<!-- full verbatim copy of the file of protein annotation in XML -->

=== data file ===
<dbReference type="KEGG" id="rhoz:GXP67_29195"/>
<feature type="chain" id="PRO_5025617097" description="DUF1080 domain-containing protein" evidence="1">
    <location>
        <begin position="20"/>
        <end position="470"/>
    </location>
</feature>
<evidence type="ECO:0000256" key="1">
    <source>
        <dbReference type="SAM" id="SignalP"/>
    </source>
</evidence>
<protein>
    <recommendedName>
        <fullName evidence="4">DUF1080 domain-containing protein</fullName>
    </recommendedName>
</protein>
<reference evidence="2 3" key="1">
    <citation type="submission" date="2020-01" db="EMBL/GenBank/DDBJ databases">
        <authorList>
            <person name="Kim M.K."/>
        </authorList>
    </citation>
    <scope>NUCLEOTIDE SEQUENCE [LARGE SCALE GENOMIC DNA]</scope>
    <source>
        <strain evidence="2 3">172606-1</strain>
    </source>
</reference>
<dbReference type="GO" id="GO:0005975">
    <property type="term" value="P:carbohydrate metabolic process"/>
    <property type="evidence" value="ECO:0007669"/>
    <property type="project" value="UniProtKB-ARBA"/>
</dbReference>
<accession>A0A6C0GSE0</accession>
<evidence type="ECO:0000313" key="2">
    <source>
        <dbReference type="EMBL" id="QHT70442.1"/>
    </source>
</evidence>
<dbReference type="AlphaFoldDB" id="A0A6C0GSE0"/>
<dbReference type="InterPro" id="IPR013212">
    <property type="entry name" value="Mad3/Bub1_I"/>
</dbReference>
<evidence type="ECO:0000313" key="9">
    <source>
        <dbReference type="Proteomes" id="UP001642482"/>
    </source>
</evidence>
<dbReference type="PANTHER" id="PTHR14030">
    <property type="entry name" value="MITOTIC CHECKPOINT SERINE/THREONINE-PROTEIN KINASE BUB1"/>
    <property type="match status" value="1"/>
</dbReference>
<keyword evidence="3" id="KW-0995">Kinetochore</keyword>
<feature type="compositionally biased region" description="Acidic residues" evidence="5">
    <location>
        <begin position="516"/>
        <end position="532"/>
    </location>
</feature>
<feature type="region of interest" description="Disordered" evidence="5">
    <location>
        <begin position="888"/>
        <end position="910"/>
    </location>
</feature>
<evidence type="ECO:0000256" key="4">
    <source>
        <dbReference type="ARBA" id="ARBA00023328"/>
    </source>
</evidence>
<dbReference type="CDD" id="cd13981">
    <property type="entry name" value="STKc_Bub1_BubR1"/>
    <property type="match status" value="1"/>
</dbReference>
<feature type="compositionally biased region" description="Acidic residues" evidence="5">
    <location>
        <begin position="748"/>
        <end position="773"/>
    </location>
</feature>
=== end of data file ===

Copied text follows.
<dbReference type="KEGG" id="rhoz:GXP67_29195"/>
<feature type="chain" id="PRO_5025617097" description="DUF1080 domain-containing protein" evidence="1">
    <location>
        <begin position="20"/>
        <end position="470"/>
    </location>
</feature>
<evidence type="ECO:0000256" key="1">
    <source>
        <dbReference type="SAM" id="SignalP"/>
    </source>
</evidence>
<protein>
    <recommendedName>
        <fullName evidence="4">DUF1080 domain-containing protein</fullName>
    </recommendedName>
</protein>
<reference evidence="2 3" key="1">
    <citation type="submission" date="2020-01" db="EMBL/GenBank/DDBJ databases">
        <authorList>
            <person name="Kim M.K."/>
        </authorList>
    </citation>
    <scope>NUCLEOTIDE SEQUENCE [LARGE SCALE GENOMIC DNA]</scope>
    <source>
        <strain evidence="2 3">172606-1</strain>
    </source>
</reference>
<dbReference type="GO" id="GO:0005975">
    <property type="term" value="P:carbohydrate metabolic process"/>
    <property type="evidence" value="ECO:0007669"/>
    <property type="project" value="UniProtKB-ARBA"/>
</dbReference>
<accession>A0A6C0GSE0</accession>
<evidence type="ECO:0000313" key="2">
    <source>
        <dbReference type="EMBL" id="QHT70442.1"/>
    </source>
</evidence>
<dbReference type="AlphaFoldDB" id="A0A6C0GSE0"/>
<dbReference type="InterPro" id="IPR013212">
    <property type="entry name" value="Mad3/Bub1_I"/>
</dbReference>
<evidence type="ECO:0000313" key="9">
    <source>
        <dbReference type="Proteomes" id="UP001642482"/>
    </source>
</evidence>
<dbReference type="PANTHER" id="PTHR14030">
    <property type="entry name" value="MITOTIC CHECKPOINT SERINE/THREONINE-PROTEIN KINASE BUB1"/>
    <property type="match status" value="1"/>
</dbReference>
<keyword evidence="3" id="KW-0995">Kinetochore</keyword>
<feature type="compositionally biased region" description="Acidic residues" evidence="5">
    <location>
        <begin position="516"/>
        <end position="532"/>
    </location>
</feature>
<feature type="region of interest" description="Disordered" evidence="5">
    <location>
        <begin position="888"/>
        <end position="910"/>
    </location>
</feature>
<evidence type="ECO:0000256" key="4">
    <source>
        <dbReference type="ARBA" id="ARBA00023328"/>
    </source>
</evidence>
<dbReference type="CDD" id="cd13981">
    <property type="entry name" value="STKc_Bub1_BubR1"/>
    <property type="match status" value="1"/>
</dbReference>
<feature type="compositionally biased region" description="Acidic residues" evidence="5">
    <location>
        <begin position="748"/>
        <end position="773"/>
    </location>
</feature>